Start Date

16-11-2018 10:00 AM

Description

Abstract

This integrative literature review discusses the possible negative effects of the current cervical cancer screening guidelines enforced by the U.S. Preventative Task Force. Potential negative effects of guidelines are examined to determine the need for a more personalized approach in future cervical cancer screening guidelines. The purpose of this integrated literature review is to identify women at greater risk for developing breast cancer and their need to have more frequent screenings. The U.S. Preventative Task Force currently only requires frequent cervical cancer screenings in women who are immunocompromised, due to diseases such as HIV, or women who are diagnosed with cervical cancer. Many women in the United States possess several risk factors that would increase their need for more frequent screenings. Early detection of cervical cancer and disease progression may be compromised when women who are at higher risk are now required to undergo screenings every 3 years instead of annually. A total of n=10 studies were used in this integrative literature review with female participants of various ages, race/ethnicity, and health status that presented a higher risk for developing cervical cancer. Factors presented in these studies that resulted in a higher risk for developing cervical cancer were socioeconomic status, body weight, race, imprisonment, and smoking. Women who possessed these risk factors were shown to have a much higher risk of developing cervical cancer. From the data shown within the studies, we have concluded that women who present with any of the risk factors stated above may benefit from more frequent screenings to monitor for potential development cervical cancer.

Keywords: populations, risk, factors, cervical cancer, race, guidelines

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Nov 16th, 10:00 AM

Populations at Risk for Cervical Cancer

Abstract

This integrative literature review discusses the possible negative effects of the current cervical cancer screening guidelines enforced by the U.S. Preventative Task Force. Potential negative effects of guidelines are examined to determine the need for a more personalized approach in future cervical cancer screening guidelines. The purpose of this integrated literature review is to identify women at greater risk for developing breast cancer and their need to have more frequent screenings. The U.S. Preventative Task Force currently only requires frequent cervical cancer screenings in women who are immunocompromised, due to diseases such as HIV, or women who are diagnosed with cervical cancer. Many women in the United States possess several risk factors that would increase their need for more frequent screenings. Early detection of cervical cancer and disease progression may be compromised when women who are at higher risk are now required to undergo screenings every 3 years instead of annually. A total of n=10 studies were used in this integrative literature review with female participants of various ages, race/ethnicity, and health status that presented a higher risk for developing cervical cancer. Factors presented in these studies that resulted in a higher risk for developing cervical cancer were socioeconomic status, body weight, race, imprisonment, and smoking. Women who possessed these risk factors were shown to have a much higher risk of developing cervical cancer. From the data shown within the studies, we have concluded that women who present with any of the risk factors stated above may benefit from more frequent screenings to monitor for potential development cervical cancer.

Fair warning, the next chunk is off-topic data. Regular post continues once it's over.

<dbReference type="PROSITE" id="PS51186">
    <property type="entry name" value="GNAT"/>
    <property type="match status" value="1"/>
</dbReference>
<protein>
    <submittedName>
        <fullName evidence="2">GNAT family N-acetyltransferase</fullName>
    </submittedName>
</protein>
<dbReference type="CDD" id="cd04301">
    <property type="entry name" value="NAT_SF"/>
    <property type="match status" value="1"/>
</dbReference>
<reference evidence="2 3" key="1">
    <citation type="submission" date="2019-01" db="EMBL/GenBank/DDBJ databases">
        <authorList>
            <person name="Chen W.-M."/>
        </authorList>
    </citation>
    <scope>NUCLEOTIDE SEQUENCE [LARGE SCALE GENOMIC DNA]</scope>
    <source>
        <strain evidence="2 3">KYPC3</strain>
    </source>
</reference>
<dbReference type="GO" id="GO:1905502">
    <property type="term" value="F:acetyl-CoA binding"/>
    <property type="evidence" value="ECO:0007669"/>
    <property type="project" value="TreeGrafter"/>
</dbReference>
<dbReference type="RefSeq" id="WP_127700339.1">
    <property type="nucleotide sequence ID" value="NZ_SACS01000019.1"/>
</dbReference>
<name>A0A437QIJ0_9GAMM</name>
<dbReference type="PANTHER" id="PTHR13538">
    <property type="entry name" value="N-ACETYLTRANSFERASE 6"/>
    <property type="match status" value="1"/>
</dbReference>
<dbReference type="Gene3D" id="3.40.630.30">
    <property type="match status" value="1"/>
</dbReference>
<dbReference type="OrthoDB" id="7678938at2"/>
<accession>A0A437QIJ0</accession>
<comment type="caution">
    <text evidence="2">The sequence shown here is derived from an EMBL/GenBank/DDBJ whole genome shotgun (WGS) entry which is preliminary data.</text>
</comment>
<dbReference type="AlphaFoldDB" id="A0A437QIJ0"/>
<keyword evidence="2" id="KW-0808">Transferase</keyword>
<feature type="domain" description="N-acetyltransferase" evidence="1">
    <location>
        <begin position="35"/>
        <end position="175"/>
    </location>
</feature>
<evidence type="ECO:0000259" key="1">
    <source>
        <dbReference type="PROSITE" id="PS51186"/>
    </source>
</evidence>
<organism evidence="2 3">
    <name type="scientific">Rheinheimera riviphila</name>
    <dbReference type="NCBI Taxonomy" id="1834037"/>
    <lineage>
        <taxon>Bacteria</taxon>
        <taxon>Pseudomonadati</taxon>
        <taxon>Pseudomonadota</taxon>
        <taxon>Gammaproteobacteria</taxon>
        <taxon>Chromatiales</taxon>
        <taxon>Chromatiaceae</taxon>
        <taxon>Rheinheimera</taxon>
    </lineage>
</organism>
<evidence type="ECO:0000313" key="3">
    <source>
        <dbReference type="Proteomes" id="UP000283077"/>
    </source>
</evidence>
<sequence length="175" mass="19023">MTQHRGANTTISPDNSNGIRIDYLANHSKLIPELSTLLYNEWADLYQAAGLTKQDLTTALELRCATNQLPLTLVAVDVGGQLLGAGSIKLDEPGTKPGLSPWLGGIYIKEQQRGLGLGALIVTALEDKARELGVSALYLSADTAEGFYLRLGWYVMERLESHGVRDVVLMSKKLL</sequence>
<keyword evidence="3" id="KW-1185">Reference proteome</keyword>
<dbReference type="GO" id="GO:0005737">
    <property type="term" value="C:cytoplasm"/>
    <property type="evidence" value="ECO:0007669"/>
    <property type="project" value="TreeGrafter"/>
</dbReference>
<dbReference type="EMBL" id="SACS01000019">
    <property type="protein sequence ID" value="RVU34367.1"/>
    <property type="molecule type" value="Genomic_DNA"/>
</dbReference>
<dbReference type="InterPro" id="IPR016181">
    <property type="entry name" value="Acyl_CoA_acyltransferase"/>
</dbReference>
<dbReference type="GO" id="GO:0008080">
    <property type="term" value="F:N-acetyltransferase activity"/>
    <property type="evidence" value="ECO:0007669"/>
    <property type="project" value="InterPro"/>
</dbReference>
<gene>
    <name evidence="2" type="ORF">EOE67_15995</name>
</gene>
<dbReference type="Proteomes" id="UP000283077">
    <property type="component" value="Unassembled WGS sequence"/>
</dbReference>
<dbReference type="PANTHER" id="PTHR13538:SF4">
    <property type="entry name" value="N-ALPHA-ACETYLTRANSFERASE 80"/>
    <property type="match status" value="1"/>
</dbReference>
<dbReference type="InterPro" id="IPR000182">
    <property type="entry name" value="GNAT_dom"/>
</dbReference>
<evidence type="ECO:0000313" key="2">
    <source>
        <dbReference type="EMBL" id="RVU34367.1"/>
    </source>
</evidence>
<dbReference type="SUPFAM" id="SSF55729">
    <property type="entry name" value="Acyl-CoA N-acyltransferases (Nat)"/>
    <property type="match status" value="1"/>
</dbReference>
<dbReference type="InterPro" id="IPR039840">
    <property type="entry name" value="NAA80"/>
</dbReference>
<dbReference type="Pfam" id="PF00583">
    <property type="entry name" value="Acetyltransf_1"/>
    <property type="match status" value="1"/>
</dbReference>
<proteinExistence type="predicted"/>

Keywords: populations, risk, factors, cervical cancer, race, guidelines